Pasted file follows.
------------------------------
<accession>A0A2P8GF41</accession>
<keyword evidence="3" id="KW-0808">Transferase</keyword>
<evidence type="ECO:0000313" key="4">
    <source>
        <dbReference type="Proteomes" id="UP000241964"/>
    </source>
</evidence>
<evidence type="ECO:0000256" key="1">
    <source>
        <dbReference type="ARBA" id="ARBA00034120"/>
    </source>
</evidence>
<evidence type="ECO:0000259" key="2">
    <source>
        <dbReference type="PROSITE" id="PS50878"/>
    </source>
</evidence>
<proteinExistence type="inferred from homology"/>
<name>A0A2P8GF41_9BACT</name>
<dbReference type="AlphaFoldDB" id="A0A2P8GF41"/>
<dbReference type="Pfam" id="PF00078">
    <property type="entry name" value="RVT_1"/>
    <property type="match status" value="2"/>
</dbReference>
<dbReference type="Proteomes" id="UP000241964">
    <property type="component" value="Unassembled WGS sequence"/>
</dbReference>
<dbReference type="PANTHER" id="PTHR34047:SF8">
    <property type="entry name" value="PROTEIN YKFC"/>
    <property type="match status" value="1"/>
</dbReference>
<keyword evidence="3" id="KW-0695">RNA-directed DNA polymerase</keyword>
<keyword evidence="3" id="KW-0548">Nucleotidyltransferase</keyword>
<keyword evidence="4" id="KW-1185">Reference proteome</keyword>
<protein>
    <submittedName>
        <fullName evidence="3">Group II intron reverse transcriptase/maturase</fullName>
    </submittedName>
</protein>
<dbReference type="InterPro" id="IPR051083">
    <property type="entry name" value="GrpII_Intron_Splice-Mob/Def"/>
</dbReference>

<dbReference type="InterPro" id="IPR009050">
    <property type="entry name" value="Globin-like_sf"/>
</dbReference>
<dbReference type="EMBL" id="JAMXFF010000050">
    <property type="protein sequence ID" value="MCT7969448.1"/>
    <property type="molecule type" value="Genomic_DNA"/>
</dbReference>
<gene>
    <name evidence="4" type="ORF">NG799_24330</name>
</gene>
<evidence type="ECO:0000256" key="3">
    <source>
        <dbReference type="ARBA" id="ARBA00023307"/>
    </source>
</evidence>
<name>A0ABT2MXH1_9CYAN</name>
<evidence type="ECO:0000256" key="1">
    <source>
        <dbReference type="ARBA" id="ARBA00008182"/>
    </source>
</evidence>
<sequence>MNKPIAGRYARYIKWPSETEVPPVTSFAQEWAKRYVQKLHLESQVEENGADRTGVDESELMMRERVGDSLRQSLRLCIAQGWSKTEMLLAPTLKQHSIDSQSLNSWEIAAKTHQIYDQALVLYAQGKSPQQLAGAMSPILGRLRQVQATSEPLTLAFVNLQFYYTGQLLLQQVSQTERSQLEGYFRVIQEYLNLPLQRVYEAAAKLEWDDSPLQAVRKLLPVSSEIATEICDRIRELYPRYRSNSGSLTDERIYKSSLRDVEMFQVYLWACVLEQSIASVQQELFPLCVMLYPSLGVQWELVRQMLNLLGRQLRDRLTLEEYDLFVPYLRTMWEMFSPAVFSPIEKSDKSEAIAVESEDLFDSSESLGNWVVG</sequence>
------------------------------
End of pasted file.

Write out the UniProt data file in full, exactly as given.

<accession>A0A2P8GF41</accession>
<keyword evidence="3" id="KW-0808">Transferase</keyword>
<evidence type="ECO:0000313" key="4">
    <source>
        <dbReference type="Proteomes" id="UP000241964"/>
    </source>
</evidence>
<evidence type="ECO:0000256" key="1">
    <source>
        <dbReference type="ARBA" id="ARBA00034120"/>
    </source>
</evidence>
<evidence type="ECO:0000259" key="2">
    <source>
        <dbReference type="PROSITE" id="PS50878"/>
    </source>
</evidence>
<proteinExistence type="inferred from homology"/>
<name>A0A2P8GF41_9BACT</name>
<dbReference type="AlphaFoldDB" id="A0A2P8GF41"/>
<dbReference type="Pfam" id="PF00078">
    <property type="entry name" value="RVT_1"/>
    <property type="match status" value="2"/>
</dbReference>
<dbReference type="Proteomes" id="UP000241964">
    <property type="component" value="Unassembled WGS sequence"/>
</dbReference>
<dbReference type="PANTHER" id="PTHR34047:SF8">
    <property type="entry name" value="PROTEIN YKFC"/>
    <property type="match status" value="1"/>
</dbReference>
<keyword evidence="3" id="KW-0695">RNA-directed DNA polymerase</keyword>
<keyword evidence="3" id="KW-0548">Nucleotidyltransferase</keyword>
<keyword evidence="4" id="KW-1185">Reference proteome</keyword>
<protein>
    <submittedName>
        <fullName evidence="3">Group II intron reverse transcriptase/maturase</fullName>
    </submittedName>
</protein>
<dbReference type="InterPro" id="IPR051083">
    <property type="entry name" value="GrpII_Intron_Splice-Mob/Def"/>
</dbReference>

<dbReference type="InterPro" id="IPR009050">
    <property type="entry name" value="Globin-like_sf"/>
</dbReference>
<dbReference type="EMBL" id="JAMXFF010000050">
    <property type="protein sequence ID" value="MCT7969448.1"/>
    <property type="molecule type" value="Genomic_DNA"/>
</dbReference>
<gene>
    <name evidence="4" type="ORF">NG799_24330</name>
</gene>
<evidence type="ECO:0000256" key="3">
    <source>
        <dbReference type="ARBA" id="ARBA00023307"/>
    </source>
</evidence>
<name>A0ABT2MXH1_9CYAN</name>
<evidence type="ECO:0000256" key="1">
    <source>
        <dbReference type="ARBA" id="ARBA00008182"/>
    </source>
</evidence>
<sequence>MNKPIAGRYARYIKWPSETEVPPVTSFAQEWAKRYVQKLHLESQVEENGADRTGVDESELMMRERVGDSLRQSLRLCIAQGWSKTEMLLAPTLKQHSIDSQSLNSWEIAAKTHQIYDQALVLYAQGKSPQQLAGAMSPILGRLRQVQATSEPLTLAFVNLQFYYTGQLLLQQVSQTERSQLEGYFRVIQEYLNLPLQRVYEAAAKLEWDDSPLQAVRKLLPVSSEIATEICDRIRELYPRYRSNSGSLTDERIYKSSLRDVEMFQVYLWACVLEQSIASVQQELFPLCVMLYPSLGVQWELVRQMLNLLGRQLRDRLTLEEYDLFVPYLRTMWEMFSPAVFSPIEKSDKSEAIAVESEDLFDSSESLGNWVVG</sequence>